(c) The 3′ end invades the double-stranded donor to form a D-loop. The blue colored sequences in the donor depict the 600 bp missing from the target locus that are required to restore GUS:NPTII function.
(d, e) Products resulting strictly from homologous recombination are generated when the 3′ end of the invading strand is elongated, and homology to the second 3′ end of the double-strand break allows the two single strands to anneal and repair the break.
(f, g) If the 3′ end of the invading strand cannot find complementary sequences at the broken target, the break is repaired by a combination of homologous recombination and NHEJ. The red sequences denote insertions or deletions that can occur through NHEJ.

Our analysis of ZFN-induced chromosome breaks supports the SDSA model: repair was either carried out by homologous recombination or a combination of homologous recombination and NHEJ. Because cells were selected for GUS and NPTII activity, all characterized target sites had sustained a homologous recombination event. This was documented by PCR amplification of the target gene from putative recombinants; the size of the PCR products was consistent with having obtained 600 bp from the donor DNA. A portion of six PCR products was sequenced, and all were identical, indicating that the fidelity of recombination at the site of the deletion was 100%. If repair were carried out solely by homologous recombination, then the structure of the recombinant loci should be identical to the target (with the exception of the additional 600 bp). Southern blot analysis, however, indicated that this was only the case for five of the 26 target sites analyzed from plants 4 and 9 (20% of the total). Although the five recombinant targets did not appear to differ from the parental target, it is possible that they sustained small insertions or deletions that could not be detected by Southern analysis. Complete DNA sequencing of the target loci in these plants will be required to fully assess the fidelity of homologous recombination.

Although the remaining 21 targets (80%) had repaired the GUS:NPTII reporter by homologous recombination, they also appear to have sustained a rearrangement in the vicinity of the target gene. We predict that in these plants, after extension of the invading 3′ end through the GUS:NPTII coding sequences on the donor, the D-loop was resolved by NHEJ. Repair by NHEJ in plants is frequently associated with the addition of extra DNA or deletions (Gorbunova and Levy, 1997; Salomon and Puchta, 1998). The hybridizing BclI restriction fragment that encompasses the target gene and the Zif268 recognition site was typically increased in size, suggesting that additional DNA was incorporated in the vicinity of the double-strand break. When the Southern filters were rehybridized with probes for the Zif268:FokI construct, in all cases hybridization was observed to the larger BclI fragments. This indicates that additional DNA was, in fact, incorporated at the site of repair and that at least some of it was derived from the Zif268:FokI construct.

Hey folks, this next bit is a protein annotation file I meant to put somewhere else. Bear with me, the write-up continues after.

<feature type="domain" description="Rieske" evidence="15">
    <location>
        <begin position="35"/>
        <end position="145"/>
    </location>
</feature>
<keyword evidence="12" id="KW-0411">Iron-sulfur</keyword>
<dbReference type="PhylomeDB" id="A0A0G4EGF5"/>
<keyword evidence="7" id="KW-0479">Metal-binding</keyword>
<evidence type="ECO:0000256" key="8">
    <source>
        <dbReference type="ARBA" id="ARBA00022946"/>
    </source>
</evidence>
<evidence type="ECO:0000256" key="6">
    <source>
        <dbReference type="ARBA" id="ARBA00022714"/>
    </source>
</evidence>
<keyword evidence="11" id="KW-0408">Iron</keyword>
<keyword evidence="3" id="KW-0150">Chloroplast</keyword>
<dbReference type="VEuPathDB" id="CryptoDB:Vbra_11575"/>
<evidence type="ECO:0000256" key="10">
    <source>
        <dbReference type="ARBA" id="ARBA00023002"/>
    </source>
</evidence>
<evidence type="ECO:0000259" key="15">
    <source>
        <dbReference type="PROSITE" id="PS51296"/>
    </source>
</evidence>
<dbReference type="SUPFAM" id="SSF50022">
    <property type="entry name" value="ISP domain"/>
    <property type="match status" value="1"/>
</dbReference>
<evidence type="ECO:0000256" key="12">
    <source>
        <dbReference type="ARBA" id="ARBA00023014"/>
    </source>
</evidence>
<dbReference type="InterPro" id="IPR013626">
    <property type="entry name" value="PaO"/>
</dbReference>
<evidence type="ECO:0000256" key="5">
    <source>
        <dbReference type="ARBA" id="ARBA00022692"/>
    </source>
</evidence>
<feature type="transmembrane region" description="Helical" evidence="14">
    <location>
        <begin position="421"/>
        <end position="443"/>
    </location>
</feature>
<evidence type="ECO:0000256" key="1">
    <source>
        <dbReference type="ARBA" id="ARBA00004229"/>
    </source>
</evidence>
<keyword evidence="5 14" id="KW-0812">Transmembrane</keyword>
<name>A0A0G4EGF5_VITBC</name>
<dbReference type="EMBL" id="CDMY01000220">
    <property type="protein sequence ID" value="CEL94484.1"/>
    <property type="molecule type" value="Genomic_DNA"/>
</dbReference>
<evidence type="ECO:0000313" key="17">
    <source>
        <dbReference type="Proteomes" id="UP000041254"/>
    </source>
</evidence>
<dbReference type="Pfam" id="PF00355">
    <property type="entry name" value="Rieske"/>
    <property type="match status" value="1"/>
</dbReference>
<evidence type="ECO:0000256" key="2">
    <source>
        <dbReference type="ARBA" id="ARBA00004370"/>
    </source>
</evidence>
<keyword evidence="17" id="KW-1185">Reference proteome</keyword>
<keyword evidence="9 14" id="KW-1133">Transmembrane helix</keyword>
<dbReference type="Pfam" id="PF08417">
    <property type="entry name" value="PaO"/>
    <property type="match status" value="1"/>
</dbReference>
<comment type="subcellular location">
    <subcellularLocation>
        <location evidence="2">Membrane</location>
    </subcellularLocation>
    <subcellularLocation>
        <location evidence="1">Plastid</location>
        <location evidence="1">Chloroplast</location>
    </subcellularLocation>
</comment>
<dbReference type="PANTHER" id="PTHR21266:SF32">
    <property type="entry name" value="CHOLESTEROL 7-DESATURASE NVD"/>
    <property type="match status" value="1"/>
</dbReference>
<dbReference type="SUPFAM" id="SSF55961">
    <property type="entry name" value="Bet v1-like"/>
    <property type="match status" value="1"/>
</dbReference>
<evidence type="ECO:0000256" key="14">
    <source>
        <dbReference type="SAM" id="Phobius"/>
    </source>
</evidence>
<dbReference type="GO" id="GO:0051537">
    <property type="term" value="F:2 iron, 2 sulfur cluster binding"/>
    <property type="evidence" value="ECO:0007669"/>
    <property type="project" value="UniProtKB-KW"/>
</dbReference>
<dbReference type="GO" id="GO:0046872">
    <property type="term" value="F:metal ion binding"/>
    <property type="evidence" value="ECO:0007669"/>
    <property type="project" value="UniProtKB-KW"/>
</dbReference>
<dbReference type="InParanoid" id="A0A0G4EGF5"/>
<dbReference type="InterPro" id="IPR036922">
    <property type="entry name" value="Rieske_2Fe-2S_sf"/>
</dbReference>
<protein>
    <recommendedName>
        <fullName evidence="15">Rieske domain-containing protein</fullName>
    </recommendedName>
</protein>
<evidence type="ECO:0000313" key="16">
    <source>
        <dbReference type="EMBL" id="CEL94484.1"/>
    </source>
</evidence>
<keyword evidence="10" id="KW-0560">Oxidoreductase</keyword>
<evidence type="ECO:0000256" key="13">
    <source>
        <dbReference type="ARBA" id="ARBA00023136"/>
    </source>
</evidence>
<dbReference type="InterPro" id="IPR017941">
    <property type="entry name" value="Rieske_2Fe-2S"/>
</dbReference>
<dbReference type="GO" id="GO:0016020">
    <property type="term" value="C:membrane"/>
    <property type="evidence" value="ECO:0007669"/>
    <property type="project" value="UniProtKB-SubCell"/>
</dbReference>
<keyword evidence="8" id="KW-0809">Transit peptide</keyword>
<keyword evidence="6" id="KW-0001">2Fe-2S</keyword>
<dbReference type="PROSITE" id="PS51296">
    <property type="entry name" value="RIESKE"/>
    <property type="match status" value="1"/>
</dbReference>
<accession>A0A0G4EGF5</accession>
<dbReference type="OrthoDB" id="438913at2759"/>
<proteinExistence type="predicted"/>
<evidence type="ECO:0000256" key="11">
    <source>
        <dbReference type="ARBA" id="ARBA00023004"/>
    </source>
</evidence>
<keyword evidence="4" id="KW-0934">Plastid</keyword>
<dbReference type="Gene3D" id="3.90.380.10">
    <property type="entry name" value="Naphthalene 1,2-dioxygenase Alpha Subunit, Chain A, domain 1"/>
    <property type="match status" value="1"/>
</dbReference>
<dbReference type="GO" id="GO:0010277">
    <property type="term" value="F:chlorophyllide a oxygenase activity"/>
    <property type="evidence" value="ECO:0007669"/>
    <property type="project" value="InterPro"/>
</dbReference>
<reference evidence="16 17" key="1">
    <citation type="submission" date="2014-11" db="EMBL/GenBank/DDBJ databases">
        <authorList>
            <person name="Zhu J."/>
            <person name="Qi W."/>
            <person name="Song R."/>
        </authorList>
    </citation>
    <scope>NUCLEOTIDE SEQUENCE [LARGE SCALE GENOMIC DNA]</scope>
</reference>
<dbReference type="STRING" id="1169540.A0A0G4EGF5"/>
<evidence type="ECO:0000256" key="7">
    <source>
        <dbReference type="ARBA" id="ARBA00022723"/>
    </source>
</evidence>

All of the observed DNA rearrangements occurred downstream of the GUS:NPTII reporter. In contrast, the BclI fragment encompassing the 5′ end of the target locus appeared to be the same in the parental plants and the recombinants. Because either 3′ end of the broken target can invade the donor DNA, repair by NHEJ would be expected to occur at comparable frequencies on both sides of the break. The absence of observed insertions or deletions near the 5′ end of the GUS:NPTII reporter is probably a consequence of bias due to selection; imprecise repair by NHEJ at the 5′ end would compromise GUS:NPTII expression, and such events would have escaped detection. We predict that if selection was not invoked, higher frequencies of NHEJ may be observed. This is germane to gene targeting experiments, because it is desirable to minimize the unwanted sequence changes associated with NHEJ. It may be possible to lower the frequency of repair by NHEJ by altering the form of the donor DNA (e.g. circular versus linear), by reducing the amount of donor and ZFN-encoding DNA delivered to plant cells, or by using different methods of DNA delivery such as Agrobacterium. Alternatively, strategies could be employed to enrich for precise gene targeting events by incorporating negative selectable marker genes in the donor DNA that are lost upon homologous recombination (Terada et al., 2002; Thykjaer et al., 1997).

One class of products not observed in our experiments are those referred to as ‘ectopic targeting’ events (Offringa et al., 1990). In ectopic targeting, sequences are copied from the target locus onto the donor DNA, which then integrates elsewhere in the genome. Whereas ectopic targeting events have been found repeatedly in plant gene targeting experiments (Hanin et al., 2001; Reiss et al., 2000), the Southern data suggest that in all cases described here the repaired reporter genes are at the same chromosomal position as the original target locus: the target-specific probe that recognizes the 5′ portion of the GUS gene locus did not hybridize to any additional bands in any of the recombinants.

Zinc-finger nuclease design and gene targeting